September 20, 2018 Newsletter
Terri, who has become so indispensable that I say in all seriousness that Firehouse Tango could not exist without her, celebrates her birthday on Thursday, September 27th.
We will invite the Firehouse Tangueros to show our most loyal Firehouse friend EVER just how much we all appreciate her . Our dear friend Rudy will start the birthday tango. Then, a stream of Firehouse Tangueros will cut in, dancing to Di Sarli tango and a milonga. The cortinas, of course, will be Terri's favorite, Tony Bennett.
I (Sue) will bring the delicious cake with Terri's beautiful picture.
Terri Lopez has been a part of the Firehouse family since our first days at Paramus Firehouse # 4, and we look forward to many more birthday celebrations with her.
I want to point out that Terri Lopez is more than a helper who I call Wonder Woman and who takes my place when I am out. Terri is our CEO and has as much, if not more, responsibility and authority than I do.
Let me make it clear: Firehouse Tango would not exist without her.
If heaven is anything like celebrating one’s birthday at Firehouse Tango, it has a lot to recommend it. Frankly, I’d rather be at Firehouse. Thank you lovely tangueras, for a birthday memory I shall cherish. Con mucho amore,
I keep saying I do not want to celebrate any more birthdays, but how many men will line up to dance with me, if not for the traditional tributes on birthdays.....oh well, you know that is not really true because our tanqueros dance with all of the ladies...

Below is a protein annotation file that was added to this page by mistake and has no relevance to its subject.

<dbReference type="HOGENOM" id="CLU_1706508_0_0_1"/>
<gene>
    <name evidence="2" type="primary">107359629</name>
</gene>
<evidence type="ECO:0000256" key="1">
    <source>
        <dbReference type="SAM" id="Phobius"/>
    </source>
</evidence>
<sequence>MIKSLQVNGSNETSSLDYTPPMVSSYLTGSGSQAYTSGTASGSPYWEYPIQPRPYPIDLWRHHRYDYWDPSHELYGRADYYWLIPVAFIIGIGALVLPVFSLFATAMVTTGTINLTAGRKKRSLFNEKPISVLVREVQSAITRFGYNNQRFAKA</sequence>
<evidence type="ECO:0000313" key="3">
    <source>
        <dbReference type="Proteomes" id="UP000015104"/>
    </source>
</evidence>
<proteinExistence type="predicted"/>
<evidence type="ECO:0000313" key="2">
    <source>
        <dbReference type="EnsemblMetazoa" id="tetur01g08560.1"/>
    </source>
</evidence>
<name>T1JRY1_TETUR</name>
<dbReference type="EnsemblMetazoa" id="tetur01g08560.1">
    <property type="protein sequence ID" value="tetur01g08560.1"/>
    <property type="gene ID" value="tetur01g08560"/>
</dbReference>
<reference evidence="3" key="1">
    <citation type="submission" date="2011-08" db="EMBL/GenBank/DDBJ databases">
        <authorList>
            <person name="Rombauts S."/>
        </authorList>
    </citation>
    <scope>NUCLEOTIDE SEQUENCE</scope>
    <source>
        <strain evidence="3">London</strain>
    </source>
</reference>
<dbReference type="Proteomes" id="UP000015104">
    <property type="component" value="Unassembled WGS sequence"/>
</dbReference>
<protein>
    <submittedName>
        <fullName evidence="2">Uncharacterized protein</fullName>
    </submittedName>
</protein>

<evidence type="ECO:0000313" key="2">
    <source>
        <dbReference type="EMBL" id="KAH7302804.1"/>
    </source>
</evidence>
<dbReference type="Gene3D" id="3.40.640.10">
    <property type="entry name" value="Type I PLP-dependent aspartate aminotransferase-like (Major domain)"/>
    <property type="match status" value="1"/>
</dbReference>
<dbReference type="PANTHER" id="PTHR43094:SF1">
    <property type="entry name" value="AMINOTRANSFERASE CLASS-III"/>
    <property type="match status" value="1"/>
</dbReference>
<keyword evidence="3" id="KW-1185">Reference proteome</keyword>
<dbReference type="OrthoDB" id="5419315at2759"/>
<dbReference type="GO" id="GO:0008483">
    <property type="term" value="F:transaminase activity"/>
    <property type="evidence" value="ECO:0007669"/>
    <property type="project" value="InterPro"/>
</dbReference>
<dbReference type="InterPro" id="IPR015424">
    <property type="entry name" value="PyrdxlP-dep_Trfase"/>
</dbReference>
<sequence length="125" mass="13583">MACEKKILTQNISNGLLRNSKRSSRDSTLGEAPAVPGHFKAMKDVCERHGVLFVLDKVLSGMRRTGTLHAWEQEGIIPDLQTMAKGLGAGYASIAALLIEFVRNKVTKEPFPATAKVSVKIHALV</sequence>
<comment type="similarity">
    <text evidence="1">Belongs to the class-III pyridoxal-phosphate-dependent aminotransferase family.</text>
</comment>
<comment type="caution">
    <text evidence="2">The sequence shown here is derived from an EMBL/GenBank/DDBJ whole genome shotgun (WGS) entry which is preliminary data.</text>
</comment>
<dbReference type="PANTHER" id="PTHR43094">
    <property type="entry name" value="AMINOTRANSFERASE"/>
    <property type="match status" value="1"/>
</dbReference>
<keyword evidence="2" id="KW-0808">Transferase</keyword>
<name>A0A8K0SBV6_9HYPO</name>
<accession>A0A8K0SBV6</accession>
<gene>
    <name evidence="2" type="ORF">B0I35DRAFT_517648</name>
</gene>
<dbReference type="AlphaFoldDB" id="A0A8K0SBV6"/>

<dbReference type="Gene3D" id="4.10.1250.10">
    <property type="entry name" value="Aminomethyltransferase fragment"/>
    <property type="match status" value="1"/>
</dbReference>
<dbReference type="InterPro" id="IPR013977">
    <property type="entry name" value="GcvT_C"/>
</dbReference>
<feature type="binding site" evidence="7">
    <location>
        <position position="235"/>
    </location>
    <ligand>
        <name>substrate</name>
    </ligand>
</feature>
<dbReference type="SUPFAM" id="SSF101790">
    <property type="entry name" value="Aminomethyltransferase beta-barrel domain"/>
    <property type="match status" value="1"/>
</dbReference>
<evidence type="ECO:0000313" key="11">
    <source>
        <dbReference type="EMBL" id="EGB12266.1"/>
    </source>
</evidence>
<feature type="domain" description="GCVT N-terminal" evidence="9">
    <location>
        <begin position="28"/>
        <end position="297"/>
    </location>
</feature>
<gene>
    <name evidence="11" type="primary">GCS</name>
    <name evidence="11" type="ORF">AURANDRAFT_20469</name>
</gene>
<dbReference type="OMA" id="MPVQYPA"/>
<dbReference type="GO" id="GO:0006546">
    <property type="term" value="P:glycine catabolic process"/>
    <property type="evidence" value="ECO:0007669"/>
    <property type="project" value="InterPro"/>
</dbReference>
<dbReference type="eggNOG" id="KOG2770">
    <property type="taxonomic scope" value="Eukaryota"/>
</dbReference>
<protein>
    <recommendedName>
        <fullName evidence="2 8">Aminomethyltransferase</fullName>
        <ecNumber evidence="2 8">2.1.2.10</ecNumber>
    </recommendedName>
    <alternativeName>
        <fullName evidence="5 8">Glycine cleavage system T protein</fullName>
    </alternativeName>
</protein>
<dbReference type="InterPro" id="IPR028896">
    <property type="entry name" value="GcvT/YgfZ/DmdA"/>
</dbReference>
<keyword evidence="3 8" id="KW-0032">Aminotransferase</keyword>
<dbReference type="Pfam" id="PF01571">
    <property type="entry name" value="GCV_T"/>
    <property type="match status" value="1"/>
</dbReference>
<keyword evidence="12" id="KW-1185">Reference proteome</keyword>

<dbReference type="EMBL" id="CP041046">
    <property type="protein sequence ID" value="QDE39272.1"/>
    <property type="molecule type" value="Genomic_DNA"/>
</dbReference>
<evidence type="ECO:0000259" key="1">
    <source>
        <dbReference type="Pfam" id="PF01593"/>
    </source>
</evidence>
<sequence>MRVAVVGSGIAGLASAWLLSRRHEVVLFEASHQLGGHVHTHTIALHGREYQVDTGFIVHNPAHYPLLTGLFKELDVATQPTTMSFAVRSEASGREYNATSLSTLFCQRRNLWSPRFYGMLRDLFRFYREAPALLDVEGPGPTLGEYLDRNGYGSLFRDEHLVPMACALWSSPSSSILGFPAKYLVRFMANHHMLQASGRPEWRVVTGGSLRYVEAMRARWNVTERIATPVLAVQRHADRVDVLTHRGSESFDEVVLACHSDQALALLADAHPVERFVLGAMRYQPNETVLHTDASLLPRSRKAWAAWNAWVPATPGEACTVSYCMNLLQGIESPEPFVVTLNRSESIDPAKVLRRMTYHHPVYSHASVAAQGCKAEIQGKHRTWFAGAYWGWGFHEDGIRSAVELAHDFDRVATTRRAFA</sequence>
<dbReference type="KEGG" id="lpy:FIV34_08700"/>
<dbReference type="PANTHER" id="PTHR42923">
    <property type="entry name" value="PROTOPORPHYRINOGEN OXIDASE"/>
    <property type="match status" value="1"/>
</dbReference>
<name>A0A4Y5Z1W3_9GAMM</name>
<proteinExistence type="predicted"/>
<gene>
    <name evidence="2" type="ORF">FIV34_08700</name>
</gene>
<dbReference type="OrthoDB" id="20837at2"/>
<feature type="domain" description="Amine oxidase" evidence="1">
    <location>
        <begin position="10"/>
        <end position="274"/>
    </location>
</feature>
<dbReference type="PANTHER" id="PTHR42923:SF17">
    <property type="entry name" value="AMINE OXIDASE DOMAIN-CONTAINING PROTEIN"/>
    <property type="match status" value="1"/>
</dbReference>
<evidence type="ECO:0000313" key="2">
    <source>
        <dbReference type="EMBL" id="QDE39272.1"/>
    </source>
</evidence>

At appropriate times during the year, we take a look back at some Firehouse Tango highlights. We sincerely thank all of you who have been with us from the start, the newcomers, and everyone in between. Every one of you contributes to making us who we are.
03/20/2003 Argentine Tango instructors Carlos and Rosa announce they are leaving for Paris and ask if we would like to continue Pasional, their weekly milonga at Paramus firehouse # 4.
03/27/2003 Sal and Laura Zullo host first session of Tango Co-op while Sue, Joe and Eva are in Buenos Aires.
04/1/2003 Sue Dallon publishes first weekly newsletter.
04/17/2003 Fran Chesleigh teaches first lesson as guest instructor.
06/12/2003 Tango Co-op members vote to change name to Firehouse Tango.
07/20/2003 Fran has accident - recommends Jak Karako as replacement.
07/29/2003 CJ Puotinen publishes interview of Fran Chesleigh, first of a series of Firehouse Tango instructor interviews.
09/4/2003 Jak Karako teaches first lesson as guest instructor.
02/3/2004 Goodbye party for Jak
02/10/2004 Fran is welcomed back as permanent instructor.
03/16/2004 First Firehouse Tango trip to Buenos Aires. Fran Chesleigh and Pat Altman run milonga and buffet and write newsletter. They call it the Cat's Away Milonga, and it becomes an annual tradition.
04/20/2004 Firehousetango.com web site is launched.
04/29/2004 Firehouse Tango outgrows firehouse and moves to Maywood Knights of Columbus Hall.
05/6/2004 Firehouse Tango celebrates first anniversary in new home with live music by Hector Del Curto trio. The anniversary celebration will become an annual event.
06/17/2004 Fran's half-hour basic tango class is expanded to full hour.
07/2004 Fran adds one hour intermediate lesson and teaches from 7 to 9 pm every week
08/30/2004 First Firehouse Tango on the Hudson picnic milonga. These will continue as an annual tradition.